The Catholic Messenger
IOWA CITY — The University of Iowa and Mercy Iowa City have signed a letter of intent for the university to acquire all the operating facilities and key assets of Mercy as the hospital faces financial struggles.
Mercy Iowa City is an acute care hospital and regional referral center for southeast Iowa, founded by the Sisters of Mercy in 1873. In an Aug. 7 press release, Mercy Iowa City said its hospital and clinics will remain open. Physicians and providers will continue to focus on providing care to patients and the community.
“Mercy Iowa City believes this plan is the best path forward to preserve our hospital operations,” said Tom Clancy, chairman of the board and CEO of Mercy Iowa City. “As we implement this plan, our dedicated Mercy Iowa City staff remain steadfast in their commitment to provide compassionate care to our community, just as we have since 1873.”
To implement the plan, Mercy Iowa City filed a voluntary petition for reorganization under Chapter 11 of the U.S. Bankruptcy Code in the U.S. Bankruptcy Court in the Northern District of Iowa. Mercy expects to seek approval of a sale process with the University serving as the “stalking horse bidder” with the goal of transitioning Mercy and its employees to a new owner and operator that intends to preserve the services provided by Mercy to the community.”
In connection with the expedited Chapter 11 filing, Mercy Iowa City has filed a motion with the court to use its cash and investments to fund operations. In addition, Mercy has asked the court to allow the hospital to pay employees their wages and benefits in the ordinary course for the work they perform. While in Chapter 11, Mercy operates in the ordinary course and can pay suppliers for goods and services provided after filing for bankruptcy protection.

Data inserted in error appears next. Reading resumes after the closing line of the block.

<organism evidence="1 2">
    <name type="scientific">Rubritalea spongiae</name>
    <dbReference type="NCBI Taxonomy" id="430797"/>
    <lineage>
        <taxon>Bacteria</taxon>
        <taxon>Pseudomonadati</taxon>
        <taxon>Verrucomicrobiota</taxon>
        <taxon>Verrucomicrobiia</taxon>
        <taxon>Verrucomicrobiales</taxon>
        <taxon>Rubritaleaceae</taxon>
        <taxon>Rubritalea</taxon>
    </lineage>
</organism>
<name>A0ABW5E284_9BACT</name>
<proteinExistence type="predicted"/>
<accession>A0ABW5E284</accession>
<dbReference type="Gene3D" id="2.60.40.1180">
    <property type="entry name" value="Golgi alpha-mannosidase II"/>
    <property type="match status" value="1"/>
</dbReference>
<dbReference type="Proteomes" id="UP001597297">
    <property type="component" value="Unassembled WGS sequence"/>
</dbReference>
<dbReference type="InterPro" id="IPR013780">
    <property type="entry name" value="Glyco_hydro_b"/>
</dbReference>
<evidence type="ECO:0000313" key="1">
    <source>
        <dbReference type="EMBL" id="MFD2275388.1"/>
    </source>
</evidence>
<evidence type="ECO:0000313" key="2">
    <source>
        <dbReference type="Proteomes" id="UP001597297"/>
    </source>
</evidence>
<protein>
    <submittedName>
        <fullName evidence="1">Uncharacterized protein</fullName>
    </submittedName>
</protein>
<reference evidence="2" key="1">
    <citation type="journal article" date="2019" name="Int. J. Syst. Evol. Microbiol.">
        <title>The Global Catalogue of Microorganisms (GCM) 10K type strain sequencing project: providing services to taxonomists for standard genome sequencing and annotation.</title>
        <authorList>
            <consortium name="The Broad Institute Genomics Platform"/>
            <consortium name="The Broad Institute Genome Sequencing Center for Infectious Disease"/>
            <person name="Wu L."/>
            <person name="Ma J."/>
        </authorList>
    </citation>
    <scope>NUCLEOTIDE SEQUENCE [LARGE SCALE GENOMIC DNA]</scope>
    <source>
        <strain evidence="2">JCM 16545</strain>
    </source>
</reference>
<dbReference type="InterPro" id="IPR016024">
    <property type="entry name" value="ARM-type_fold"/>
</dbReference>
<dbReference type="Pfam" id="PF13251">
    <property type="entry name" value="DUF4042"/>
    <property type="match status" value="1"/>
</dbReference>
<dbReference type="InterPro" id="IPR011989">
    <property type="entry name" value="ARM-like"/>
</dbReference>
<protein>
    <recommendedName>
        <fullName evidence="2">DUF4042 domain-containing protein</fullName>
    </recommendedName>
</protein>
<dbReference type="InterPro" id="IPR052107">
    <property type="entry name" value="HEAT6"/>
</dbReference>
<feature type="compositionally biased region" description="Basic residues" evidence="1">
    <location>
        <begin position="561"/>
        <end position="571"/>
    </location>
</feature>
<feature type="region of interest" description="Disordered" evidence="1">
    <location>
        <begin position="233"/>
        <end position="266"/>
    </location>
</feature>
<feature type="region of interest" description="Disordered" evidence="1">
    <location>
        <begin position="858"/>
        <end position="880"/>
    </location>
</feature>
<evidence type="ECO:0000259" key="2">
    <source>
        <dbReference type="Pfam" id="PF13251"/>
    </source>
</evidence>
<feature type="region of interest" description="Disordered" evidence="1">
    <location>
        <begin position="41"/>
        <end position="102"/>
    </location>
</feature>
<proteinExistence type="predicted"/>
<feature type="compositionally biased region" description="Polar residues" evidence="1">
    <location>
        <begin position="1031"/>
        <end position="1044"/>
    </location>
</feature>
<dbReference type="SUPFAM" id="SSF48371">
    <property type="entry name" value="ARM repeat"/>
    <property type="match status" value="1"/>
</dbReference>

Mark Toney, Mercy’s chief restructuring officer, cited the “recent actions of one of our largest creditors” for significantly and negatively impacting the hospital’s finances, resulting in the bankruptcy filing. “The Board and management moved rapidly to secure a partner to maintain health care in our community.”
The creditor, Preston Hollow Community Capital, said the bankruptcy filing “is the fault of Mercy Iowa City and no one else.” In 2018, Preston Hollow invested $41.5 million into Mercy Iowa City. On July 24, Preston Hollow filed documents in Johnson County Court claiming that Mercy’s liquidity had fallen by $40 million in nine months and was on track to close its doors by Sept. 29. Mercy pushed back, saying the hospital board has taken steps to make its finances better and be open with its investors about day-to-day operations. “Preston Hollow’s assertions are incorrect and damaging to the hospital,” Toney said in a statement last week.
In a statement, the University of Iowa acknowledged Mercy’s “significant” financial changes. “We have always maintained great respect for Mercy Iowa City, knowing the vital role it has played in our community since 1873. As members of the same community, many of us know and care about people who work at Mercy Iowa City. We want you to know that leaders from the University of Iowa, UI Health Care, and Mercy Iowa City are working together to avoid significant disruption. Although many decisions will be in the hands of the bankruptcy court, we share a goal to preserve and enhance local and regional access to quality health care and jobs.”
On Aug. 8, the Iowa Board of Regents voted to approve the University’s $20-million bid to acquire Mercy Iowa City. Clancy said Mercy is “deeply appreciative” of the University of Iowa for finalizing an agreement that, if approved, “will allow us to emerge from this process with a more sustainable future.”